Full diffusion characterization implicates regionally disparate neuropathology in Mild Cognitive Impairment

Erin Boespflug, Judd Storrs, Sara Sadat-Hossieny, James Eliassen, Marcelle Shidler, Matthew Norris, Robert Krikorian

Research output: Contribution to journalArticle

6 Citations (Scopus)

Abstract

Diffusion tensor imaging (DTI) is used to detect tissue pathology. In Alzheimer's disease (AD) research, DTI has been used to elucidate differences in disease stages and to track progression over time and clinical severity. Many of these studies have identified the fornix as particularly vulnerable in the early stages of pathology associated with memory decline in prodromal AD. Emerging research suggests principal tensor components, axial (DA) and radial (DR) diffusivity, are more sensitive to underlying tissue pathology than are mean diffusivity (MD) and fractional anisotropy (FA). Given the established regionally specific tissue decline in MCI, we examined components of the full diffusion tensor (MD, FA, DR, and DA) for sensitivity to regional pathology associated with specific memory deficits in 18 individuals with MCI. We investigated multiple regions of interest, including fornix, temporal stem, and control regions for association with severity of impairment on multiple memory measures, including a type of neuropsychological task shown to be particularly sensitive to early memory decline in MCI. Better paired associate learning was selectively associated with lower DA (β = -0.663, p = 0.003), but not with DR, MD, or FA of the temporal stems. Conversely, better paired associate learning was associated with lower DR (β = -0.523, p = 0.026), higher FA (β = 0.498, p = 0.036), and lower MD (β = -0.513, p = 0.030), but not DA in the fornix. No association was found for control regions, or for control cognitive measures. These findings suggest disparate pathology of temporal stems and fornix white matter in association with early memory impairment in MCI. Further, they highlight the methodological importance of evaluating the full tensor, rather than only summative metrics in research using DTI.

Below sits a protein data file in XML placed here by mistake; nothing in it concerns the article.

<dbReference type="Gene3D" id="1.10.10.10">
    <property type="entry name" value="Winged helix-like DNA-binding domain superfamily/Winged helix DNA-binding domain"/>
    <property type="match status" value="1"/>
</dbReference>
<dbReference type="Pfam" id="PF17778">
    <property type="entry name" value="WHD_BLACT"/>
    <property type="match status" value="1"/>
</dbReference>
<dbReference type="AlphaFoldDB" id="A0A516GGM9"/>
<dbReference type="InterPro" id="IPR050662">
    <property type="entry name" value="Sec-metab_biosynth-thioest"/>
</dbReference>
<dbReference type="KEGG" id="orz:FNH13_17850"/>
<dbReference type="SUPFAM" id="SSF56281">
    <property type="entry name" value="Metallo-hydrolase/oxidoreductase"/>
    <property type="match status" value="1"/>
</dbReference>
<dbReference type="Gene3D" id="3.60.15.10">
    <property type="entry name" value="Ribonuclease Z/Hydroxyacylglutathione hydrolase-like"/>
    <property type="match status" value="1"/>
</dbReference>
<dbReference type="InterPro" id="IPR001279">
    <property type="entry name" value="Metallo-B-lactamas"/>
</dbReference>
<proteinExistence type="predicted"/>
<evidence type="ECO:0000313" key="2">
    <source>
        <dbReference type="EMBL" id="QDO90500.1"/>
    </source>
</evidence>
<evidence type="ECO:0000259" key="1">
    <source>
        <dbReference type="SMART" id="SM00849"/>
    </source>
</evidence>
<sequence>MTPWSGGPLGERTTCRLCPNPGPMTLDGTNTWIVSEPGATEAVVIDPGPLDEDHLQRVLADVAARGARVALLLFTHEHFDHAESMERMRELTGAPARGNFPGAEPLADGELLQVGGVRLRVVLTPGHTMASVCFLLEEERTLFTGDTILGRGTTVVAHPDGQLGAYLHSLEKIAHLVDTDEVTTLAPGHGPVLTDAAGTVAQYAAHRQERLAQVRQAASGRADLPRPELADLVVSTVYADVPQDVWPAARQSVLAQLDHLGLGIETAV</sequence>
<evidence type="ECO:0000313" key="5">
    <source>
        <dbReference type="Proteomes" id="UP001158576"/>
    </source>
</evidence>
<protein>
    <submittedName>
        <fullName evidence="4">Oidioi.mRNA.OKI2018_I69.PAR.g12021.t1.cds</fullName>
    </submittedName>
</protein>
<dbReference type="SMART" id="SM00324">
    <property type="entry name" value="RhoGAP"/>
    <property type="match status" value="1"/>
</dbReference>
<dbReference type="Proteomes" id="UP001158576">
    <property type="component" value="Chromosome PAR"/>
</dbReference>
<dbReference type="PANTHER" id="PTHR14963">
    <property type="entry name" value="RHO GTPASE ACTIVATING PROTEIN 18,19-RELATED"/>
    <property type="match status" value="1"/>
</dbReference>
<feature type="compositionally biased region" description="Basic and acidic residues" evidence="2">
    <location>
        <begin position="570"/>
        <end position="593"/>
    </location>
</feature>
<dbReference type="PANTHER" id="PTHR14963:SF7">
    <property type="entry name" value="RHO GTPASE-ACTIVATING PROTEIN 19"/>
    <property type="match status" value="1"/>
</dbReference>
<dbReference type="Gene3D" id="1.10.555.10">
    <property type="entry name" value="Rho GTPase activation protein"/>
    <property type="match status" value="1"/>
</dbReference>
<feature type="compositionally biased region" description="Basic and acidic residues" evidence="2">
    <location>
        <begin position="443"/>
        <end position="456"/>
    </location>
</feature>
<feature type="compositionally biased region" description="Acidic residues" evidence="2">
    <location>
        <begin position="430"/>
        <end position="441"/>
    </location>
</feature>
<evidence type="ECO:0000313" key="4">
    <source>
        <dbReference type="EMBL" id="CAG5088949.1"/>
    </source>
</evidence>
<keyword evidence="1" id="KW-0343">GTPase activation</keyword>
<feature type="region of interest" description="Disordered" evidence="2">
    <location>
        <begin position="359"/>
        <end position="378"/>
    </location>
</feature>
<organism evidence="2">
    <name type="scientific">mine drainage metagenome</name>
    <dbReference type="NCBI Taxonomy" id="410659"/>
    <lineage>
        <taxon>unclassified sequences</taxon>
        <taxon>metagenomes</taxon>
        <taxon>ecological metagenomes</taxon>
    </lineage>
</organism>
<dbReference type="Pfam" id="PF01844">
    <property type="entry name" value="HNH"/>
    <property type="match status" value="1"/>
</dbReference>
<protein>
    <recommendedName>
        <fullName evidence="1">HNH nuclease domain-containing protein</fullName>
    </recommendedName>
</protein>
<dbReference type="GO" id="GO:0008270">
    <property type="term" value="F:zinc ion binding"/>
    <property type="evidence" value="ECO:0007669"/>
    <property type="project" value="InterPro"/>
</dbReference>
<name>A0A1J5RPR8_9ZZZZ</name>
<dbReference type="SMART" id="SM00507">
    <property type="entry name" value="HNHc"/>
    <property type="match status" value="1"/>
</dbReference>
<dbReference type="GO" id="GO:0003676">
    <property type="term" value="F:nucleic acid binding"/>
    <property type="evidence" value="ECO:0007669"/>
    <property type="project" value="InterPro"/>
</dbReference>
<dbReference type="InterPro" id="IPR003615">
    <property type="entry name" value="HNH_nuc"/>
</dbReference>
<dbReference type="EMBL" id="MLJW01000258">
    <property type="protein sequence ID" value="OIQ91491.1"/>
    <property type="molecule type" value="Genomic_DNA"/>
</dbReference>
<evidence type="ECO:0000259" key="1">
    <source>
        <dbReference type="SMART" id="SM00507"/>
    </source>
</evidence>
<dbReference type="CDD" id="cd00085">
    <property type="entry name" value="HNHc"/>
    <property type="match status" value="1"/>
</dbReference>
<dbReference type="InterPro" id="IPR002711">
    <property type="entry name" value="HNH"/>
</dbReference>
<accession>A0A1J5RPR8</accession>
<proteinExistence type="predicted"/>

Original languageEnglish (US)
Pages (from-to)367-379
Number of pages13
JournalBrain Structure and Function
Volume219
Issue number1
DOIs
StatePublished - Jan 1 2014
Externally publishedYes

Fingerprint

Anisotropy
Diffusion Tensor Imaging
Pathology
Paired-Associate Learning
Alzheimer Disease
Research
Memory Disorders
Cognitive Dysfunction
Neuropathology

Keywords

  • Alzheimer's disease
  • Associative learning
  • Diffusion tensor imaging
  • Fornix
  • Mild Cognitive Impairment
  • Radial diffusivity

ASJC Scopus subject areas

  • Anatomy
  • Neuroscience(all)
  • Histology

Cite this

Full diffusion characterization implicates regionally disparate neuropathology in Mild Cognitive Impairment. / Boespflug, Erin; Storrs, Judd; Sadat-Hossieny, Sara; Eliassen, James; Shidler, Marcelle; Norris, Matthew; Krikorian, Robert.

In: Brain Structure and Function, Vol. 219, No. 1, 01.01.2014, p. 367-379.

Research output: Contribution to journalArticle

Boespflug, Erin ; Storrs, Judd ; Sadat-Hossieny, Sara ; Eliassen, James ; Shidler, Marcelle ; Norris, Matthew ; Krikorian, Robert. / Full diffusion characterization implicates regionally disparate neuropathology in Mild Cognitive Impairment. In: Brain Structure and Function. 2014 ; Vol. 219, No. 1. pp. 367-379.
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